Dear Mr. Berko:

I’m a teacher with a pension plan, and my contributions are invested in mutual funds I don’t know a darn thing about. Nobody will give us any investment help, so 15 years ago, I started deducting money for five funds that sounded good, and still own them. The performance sucks. None of the funds have done as well as the Standard & Poor’s 500, and I’ve asked the plan administrator for investment help, but they just send me papers I don’t understand. What can I do?
R.D., Chicago, Ill.

Dear R.D.:

I feel bad for millions of investors who put retirement money in funds actively by Fidelity, Franklin, TIAA-CREF, Vanguard, American Funds, Blackrock, Allianz, etc. I feel bad because they don’t know “boo” about their fund choices and are stuck behind the 8-ball. I feel bad because employers give participants a bewildering selection of alternatives, none of which match the long-term performance of their benchmark averages. And I feel bad because the performance of those actively managed, high-cost funds (about 1.5 percent annually) can’t hold a candle to the passively managed, low-cost (about 0.25 percent annually) index funds. If possible, move your 403(b) to Vanguard or Schwab or Fidelity and have an adviser help you select several pure index funds.

Few investors realize that passively managed index funds are superior investments to actively managed funds. Retirement plans own $3.2 trillion in actively managed funds producing $41 billion in annual management fees, versus about $6 billion if that money was invested in passively managed index funds. Wall Street hides this fact from a trusting public who unwittingly pays these enormous annual fees.

Look what Bill Miller, the legendary active manager of Legg Mason’s Value Trust, accomplished between 1991 and 2005. Miller, arguably the finest fund manager of the last 50 years, beat the S&P 500 for 15 consecutive years. Not a single active fund manager has come within a kilometer of matching Miller’s record. Yet Wall Street’s effective PR machine regales the financial media with their latest phenoms, all of whom fumble their picks after a year or three, then fall flat on their bums. In the process of managing this $3.2 trillion, active fund managers may hold cash, invest in any stock or bond they wish or buy and sell any investment as frequently as they want.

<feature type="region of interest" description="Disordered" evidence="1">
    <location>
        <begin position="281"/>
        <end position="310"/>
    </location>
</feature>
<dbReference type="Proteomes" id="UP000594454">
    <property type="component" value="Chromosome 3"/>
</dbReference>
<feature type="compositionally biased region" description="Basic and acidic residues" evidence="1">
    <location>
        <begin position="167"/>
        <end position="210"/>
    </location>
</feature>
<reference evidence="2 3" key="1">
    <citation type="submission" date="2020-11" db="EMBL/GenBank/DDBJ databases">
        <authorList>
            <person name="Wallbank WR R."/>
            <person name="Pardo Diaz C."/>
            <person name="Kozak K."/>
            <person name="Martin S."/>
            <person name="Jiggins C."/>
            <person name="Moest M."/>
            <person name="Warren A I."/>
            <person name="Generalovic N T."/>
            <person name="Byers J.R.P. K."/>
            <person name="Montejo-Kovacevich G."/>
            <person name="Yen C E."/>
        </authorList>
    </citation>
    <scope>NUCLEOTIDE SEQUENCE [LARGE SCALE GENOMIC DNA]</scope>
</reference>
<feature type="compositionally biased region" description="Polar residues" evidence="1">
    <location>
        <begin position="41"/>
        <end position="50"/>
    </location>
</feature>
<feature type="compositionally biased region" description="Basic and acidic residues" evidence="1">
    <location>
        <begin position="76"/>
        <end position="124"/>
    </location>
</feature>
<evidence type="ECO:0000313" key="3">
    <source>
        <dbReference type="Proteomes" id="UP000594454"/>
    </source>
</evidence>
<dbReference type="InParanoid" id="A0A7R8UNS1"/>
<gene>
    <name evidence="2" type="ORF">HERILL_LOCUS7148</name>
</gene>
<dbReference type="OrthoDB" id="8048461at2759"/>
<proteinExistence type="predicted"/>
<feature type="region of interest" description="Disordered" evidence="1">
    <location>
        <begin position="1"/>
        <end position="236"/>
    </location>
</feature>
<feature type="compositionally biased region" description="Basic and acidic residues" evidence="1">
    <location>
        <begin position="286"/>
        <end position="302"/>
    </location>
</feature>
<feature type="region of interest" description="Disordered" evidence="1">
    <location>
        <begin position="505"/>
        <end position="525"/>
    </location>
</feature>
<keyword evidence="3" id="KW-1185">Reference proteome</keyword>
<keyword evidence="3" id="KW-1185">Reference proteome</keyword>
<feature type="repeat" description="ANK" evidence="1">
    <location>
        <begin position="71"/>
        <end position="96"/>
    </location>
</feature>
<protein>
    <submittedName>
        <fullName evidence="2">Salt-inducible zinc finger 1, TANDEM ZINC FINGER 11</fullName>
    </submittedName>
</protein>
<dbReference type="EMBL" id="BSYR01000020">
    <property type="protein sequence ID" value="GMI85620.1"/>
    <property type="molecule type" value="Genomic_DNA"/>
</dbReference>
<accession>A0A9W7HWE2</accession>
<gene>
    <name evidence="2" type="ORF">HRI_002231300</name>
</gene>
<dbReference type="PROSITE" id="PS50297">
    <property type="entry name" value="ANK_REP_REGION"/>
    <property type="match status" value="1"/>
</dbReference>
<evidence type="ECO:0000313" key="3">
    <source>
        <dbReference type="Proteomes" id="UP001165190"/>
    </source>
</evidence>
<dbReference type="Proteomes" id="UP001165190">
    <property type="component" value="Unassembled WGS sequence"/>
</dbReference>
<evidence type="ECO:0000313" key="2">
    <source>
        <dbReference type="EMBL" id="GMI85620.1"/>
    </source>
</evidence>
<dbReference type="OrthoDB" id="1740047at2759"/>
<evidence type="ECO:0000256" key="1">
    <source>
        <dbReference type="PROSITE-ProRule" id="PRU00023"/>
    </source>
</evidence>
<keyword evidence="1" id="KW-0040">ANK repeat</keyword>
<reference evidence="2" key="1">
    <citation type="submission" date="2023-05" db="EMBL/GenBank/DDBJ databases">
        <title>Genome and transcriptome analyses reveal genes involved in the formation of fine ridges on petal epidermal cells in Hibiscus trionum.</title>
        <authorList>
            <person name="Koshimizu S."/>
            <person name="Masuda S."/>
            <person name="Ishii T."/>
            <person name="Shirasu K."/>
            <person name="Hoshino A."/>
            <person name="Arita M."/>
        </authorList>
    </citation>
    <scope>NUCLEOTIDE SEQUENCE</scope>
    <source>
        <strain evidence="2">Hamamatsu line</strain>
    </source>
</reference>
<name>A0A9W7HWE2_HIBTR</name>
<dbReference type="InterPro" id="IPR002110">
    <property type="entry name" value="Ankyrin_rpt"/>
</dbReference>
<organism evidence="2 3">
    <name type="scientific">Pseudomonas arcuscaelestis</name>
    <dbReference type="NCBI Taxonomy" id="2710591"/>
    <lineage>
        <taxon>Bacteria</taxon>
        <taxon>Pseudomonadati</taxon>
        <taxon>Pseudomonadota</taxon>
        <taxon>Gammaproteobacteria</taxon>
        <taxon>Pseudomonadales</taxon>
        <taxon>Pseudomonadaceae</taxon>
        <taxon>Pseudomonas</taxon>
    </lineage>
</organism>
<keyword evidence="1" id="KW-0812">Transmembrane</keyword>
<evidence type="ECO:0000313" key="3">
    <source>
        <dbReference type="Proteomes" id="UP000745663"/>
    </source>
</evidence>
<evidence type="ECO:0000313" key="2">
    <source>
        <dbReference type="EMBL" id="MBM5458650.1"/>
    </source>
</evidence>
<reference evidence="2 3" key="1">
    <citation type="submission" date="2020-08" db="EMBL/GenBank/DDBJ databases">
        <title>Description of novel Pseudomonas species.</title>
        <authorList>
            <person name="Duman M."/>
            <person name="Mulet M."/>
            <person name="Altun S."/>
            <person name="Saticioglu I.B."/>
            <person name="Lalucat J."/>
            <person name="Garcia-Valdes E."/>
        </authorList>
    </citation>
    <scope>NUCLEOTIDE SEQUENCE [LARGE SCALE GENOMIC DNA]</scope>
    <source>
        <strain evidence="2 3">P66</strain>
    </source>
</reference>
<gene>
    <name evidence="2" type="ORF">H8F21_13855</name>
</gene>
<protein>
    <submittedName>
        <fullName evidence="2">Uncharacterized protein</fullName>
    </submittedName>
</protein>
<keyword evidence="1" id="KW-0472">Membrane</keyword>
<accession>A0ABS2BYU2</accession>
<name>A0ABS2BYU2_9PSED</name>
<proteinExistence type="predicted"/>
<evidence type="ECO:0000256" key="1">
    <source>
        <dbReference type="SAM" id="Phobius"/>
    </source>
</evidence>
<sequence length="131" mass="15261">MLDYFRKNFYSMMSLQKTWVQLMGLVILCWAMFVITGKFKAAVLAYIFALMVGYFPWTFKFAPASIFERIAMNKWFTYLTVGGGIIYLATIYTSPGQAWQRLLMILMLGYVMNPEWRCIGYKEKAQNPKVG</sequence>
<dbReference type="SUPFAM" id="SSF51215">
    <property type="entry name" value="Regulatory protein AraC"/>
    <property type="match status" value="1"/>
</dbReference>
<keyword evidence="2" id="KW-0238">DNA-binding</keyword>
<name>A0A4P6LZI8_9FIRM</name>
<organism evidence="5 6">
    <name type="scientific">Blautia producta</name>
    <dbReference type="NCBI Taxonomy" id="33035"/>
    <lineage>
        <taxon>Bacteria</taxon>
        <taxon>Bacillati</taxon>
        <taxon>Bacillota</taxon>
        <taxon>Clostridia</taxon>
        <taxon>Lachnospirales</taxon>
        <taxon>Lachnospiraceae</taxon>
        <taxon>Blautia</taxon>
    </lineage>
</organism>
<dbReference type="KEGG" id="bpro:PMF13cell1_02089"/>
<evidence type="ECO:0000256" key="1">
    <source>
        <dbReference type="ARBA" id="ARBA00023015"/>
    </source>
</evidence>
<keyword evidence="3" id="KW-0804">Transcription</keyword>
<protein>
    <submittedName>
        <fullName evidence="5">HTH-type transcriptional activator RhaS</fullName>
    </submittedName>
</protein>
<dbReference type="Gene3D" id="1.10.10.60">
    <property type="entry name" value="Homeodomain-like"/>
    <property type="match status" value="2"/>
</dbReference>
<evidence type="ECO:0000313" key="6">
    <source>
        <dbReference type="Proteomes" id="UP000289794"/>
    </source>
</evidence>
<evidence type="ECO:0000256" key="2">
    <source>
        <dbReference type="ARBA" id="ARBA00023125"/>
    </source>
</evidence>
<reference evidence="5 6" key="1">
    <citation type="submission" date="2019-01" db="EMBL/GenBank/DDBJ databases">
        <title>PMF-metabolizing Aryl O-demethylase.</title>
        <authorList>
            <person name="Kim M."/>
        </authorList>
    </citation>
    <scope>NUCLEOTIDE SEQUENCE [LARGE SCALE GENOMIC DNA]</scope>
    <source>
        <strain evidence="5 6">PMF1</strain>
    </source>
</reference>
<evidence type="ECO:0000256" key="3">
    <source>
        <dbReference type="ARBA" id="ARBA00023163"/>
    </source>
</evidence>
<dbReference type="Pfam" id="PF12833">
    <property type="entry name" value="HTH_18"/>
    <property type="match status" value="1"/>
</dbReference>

By contrast, passively managed index funds must mimic their benchmarks with every tick and tock. The passively managed S&P 500 Index Fund (SPY-$137.95) must at all times remain 100 percent invested in each of the 500 issues in the index. So when Countrywide, Enron, GM, FNMA, and others imploded, passively managed index funds had to stay the course and hold their noses while active fund managers were free to sell those shares. Few did.

So given all of this, isn’t it reasonable to assume that actively managed funds would perform better than passively managed funds? Merrill, Goldman, Blackrock and J.P. Morgan want you to think so, because $41 billion is $35 billion more than $6 billion.

Meanwhile, it’s futile trying to select winners by choosing actively managed funds with superior two- or three-year performance records. So Wall Street hides its many disasters by merging them into better-performing funds. According to S&P, nearly 36 percent of actively managed funds in the last five years were either merged or shut down. And when bad funds die along with their dismal records, the remaining funds look even better. Most investors will have significantly better results if allowed to invest in low-cost index funds.